Home Blog Who “Kneeds” Normal Knees?

Who “Kneeds” Normal Knees?

Written on June 24, 2010 at 7:00 am, by Eric Cressey

Okay, this subject line was undoubtedly the worst of all time, but I promise that the information that follows will be worth reading.

A lot of you were probably hoping that you were out of the woods after I told you how bad your lower backs and shoulders look on diagnostic imaging such as MRIs.  I’m sorry to say that these “normal” structural disasters also apply to the knees.

A 2010 review from Flanigan et al. looked at studies that collectively examined the (1,862) knees of 931 athletes (40% of whom were professional athletes) using MRI and arthroscopy.  They found that 36% of these knees had full-thickness chondral defects, but 14% of these subjects had no symptoms when diagnosed.  The researchers concluded that “Over one-half of asymptomatic athletes have a full-thickness defect.”


Years earlier, Cook et al. screened 134 elite junior basketball players (268 total knees) for patellar tendinopathy.  At the time, only 19 (7%) of the 268 tendons presented with symptoms (pain) of tendinopathy.  Interestingly, though, under diagnosis with ultrasound, researchers actually found that 26% of all the tendons could be labeled tendinopathy based on the degenerative changes observed.  In other words, for every one that actually presents clinically with symptoms, more than three more go undiagnosed because people either haven’t reached threshold, or they move well enough to keep symptoms at bay.  Or they are Kurt Rambis and can just look so awkward that nobody even pays attention to their knee sleeve.


On the “move well enough” side of things, check out this study from Edwards et al.  They showed that these athletes with asymptomatic patellar tendinopathy actually land differently – both in terms of muscle recruitment and sequencing – than asymptomatic athletes without tendinopathy.  Fix that movement pattern neurally and strengthen the right muscles, and those issues never reach threshold.  Leave it alone, and they’ll be presenting with knee pain sooner than later.  Mike Robertson does a great job of outlining ways to improve knee health via movement retraining in his Bulletproof Knees Manual.


This is just the tip of the iceberg.  You’ll see loads of chronic ACL and meniscus tears that folks never realize they have.  I could go on and on. The take-home messages?  Yet again, diagnostic imaging is just one piece of the puzzle, and how you move is far more important.

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5 Responses to “Who “Kneeds” Normal Knees?”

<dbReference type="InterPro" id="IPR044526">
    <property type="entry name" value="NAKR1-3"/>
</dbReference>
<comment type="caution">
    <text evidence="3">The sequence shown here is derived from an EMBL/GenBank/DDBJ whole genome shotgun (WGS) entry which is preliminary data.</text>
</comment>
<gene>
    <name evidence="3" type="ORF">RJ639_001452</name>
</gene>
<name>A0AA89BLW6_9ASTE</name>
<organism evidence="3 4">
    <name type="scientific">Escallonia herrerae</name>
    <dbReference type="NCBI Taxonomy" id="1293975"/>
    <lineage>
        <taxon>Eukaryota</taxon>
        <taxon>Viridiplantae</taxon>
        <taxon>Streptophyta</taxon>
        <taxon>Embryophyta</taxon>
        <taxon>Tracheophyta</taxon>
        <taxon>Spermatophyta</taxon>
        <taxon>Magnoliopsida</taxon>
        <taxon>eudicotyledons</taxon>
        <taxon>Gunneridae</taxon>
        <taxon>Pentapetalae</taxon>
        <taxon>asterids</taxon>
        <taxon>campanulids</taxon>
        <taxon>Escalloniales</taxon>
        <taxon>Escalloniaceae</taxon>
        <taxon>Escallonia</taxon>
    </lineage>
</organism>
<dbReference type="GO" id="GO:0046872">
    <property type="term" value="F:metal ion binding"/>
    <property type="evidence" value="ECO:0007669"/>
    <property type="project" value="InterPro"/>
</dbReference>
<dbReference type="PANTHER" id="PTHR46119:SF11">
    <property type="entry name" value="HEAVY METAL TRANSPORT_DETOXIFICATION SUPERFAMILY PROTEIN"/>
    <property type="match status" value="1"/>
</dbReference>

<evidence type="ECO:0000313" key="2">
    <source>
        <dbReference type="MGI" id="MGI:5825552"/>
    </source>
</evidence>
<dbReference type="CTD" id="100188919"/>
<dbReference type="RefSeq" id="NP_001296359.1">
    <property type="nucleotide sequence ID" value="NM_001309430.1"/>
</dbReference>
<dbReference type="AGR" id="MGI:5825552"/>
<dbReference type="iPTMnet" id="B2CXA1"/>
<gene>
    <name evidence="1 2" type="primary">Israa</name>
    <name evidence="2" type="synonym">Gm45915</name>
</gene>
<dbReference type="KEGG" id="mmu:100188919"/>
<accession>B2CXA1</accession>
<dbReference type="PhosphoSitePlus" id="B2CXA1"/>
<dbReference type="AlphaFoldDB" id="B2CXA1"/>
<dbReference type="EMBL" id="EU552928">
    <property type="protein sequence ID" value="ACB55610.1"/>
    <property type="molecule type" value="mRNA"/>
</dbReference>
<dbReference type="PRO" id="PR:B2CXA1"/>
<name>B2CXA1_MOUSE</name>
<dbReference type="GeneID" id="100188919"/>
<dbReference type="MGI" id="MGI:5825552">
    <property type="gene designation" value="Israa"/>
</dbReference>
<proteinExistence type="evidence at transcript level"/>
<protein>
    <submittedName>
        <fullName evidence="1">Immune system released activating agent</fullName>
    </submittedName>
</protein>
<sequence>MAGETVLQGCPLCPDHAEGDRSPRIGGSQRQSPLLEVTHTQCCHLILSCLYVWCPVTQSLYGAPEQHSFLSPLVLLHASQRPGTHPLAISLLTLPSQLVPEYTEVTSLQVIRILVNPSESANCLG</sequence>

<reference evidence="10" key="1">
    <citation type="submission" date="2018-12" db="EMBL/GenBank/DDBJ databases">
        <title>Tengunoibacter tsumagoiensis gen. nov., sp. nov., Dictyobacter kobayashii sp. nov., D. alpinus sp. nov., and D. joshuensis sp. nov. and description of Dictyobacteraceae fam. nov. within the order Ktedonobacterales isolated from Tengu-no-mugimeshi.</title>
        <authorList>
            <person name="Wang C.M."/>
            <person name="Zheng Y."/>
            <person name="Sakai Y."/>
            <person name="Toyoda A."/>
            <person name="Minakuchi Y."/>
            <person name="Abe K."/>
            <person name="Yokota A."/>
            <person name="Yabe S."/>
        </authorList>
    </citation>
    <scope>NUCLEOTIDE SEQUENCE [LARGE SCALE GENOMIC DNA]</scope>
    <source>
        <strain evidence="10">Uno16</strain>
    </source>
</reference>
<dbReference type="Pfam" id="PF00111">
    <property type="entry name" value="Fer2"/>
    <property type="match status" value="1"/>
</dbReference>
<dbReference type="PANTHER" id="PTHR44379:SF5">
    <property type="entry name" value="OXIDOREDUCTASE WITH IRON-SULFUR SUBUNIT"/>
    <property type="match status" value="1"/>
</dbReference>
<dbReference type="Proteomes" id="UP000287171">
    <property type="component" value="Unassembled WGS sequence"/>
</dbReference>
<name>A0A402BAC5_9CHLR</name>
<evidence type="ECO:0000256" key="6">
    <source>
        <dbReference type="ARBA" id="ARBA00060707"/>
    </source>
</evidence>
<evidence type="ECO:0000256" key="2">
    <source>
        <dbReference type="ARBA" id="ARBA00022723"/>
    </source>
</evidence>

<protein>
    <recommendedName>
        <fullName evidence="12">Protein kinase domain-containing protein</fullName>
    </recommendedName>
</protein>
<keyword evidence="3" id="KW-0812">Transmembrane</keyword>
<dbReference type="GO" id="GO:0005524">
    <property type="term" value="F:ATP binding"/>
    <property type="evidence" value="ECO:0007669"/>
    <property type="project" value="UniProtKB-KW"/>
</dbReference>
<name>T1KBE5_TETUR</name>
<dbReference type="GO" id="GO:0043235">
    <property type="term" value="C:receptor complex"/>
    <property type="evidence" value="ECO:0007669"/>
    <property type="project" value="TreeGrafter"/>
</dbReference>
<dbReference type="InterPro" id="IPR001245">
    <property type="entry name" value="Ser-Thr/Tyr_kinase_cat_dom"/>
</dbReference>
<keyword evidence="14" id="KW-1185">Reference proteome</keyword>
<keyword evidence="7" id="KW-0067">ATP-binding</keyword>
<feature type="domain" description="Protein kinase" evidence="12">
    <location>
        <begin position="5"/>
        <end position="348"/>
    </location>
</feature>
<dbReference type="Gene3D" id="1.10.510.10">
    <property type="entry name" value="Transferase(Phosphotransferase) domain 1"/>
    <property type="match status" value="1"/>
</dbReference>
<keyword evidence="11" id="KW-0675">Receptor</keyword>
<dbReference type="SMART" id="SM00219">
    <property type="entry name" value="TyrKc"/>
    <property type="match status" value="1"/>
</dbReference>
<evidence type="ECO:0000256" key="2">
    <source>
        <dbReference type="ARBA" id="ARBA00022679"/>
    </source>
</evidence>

1. Mike Robertson Says:

    Great points, Eric.

    I’ve seen some knees that on a x-ray/MRI look horrible, but there’s almost zero pain associated with them.

    On the other hand, I’ve seen some of the cleanest MRI’s ever, and these people are in constant knee pain.

    I’ve said this numerous times, but one of the best thing you can do whether you’re 100% pain-free or in chronic pain is to clean up your mechanics.

    Get your alignment right, turn on and strengthen the right muscles, and it’s amazing how much better you’ll move and feel.

    Great post!


  2. Carson Boddicker Says:


    Excellent comments and thoughts. It blows my mind how easily professionals are willing to rely upon imaging to make the calls. Now, I certainly recognize value in imaging, especially to rule out worst case scenarios, but it seems that there is too much variability to be entirely confident in decision making.

    Carson Boddicker

  3. bob gorinski Says:

    Excellent post. Your previous one on this topic inspired me to get into the issues with the pathoanatomical model of diagnoses.

    “The Problem is a Verb”

    at www[dot]bobgpt[dot]blogspot[dot]com

  4. Dom Says:

    Another great newletter by Eric Cressey – thanks Eric!

    I’m 41 now, but still think and act like I’m 25, and play a lot of tennis. Starting to feel a few minor aches in the knees (medial mainly).

    To take as much stress as possible away from the knee joint, I’m focusing much more on good movement, to be lighter on my feet. It makes a huge difference. And of course gym work to strengthen the muscles round the knee joint.

  5. Manny Katz Says:

    There are snippets of info here which raise further questions. Are MRIs a better diagnostic tool for tendon problems than U/S? My medical facility (Kaiser) does not do U/S for knee or shoulder problems anyway.

    I am not a trainer and neither need nor understand all the technical anatomy and physiology. Isn’t there something simpler I can access about how to strengthen these parts that have tendon problems or other anomalies?


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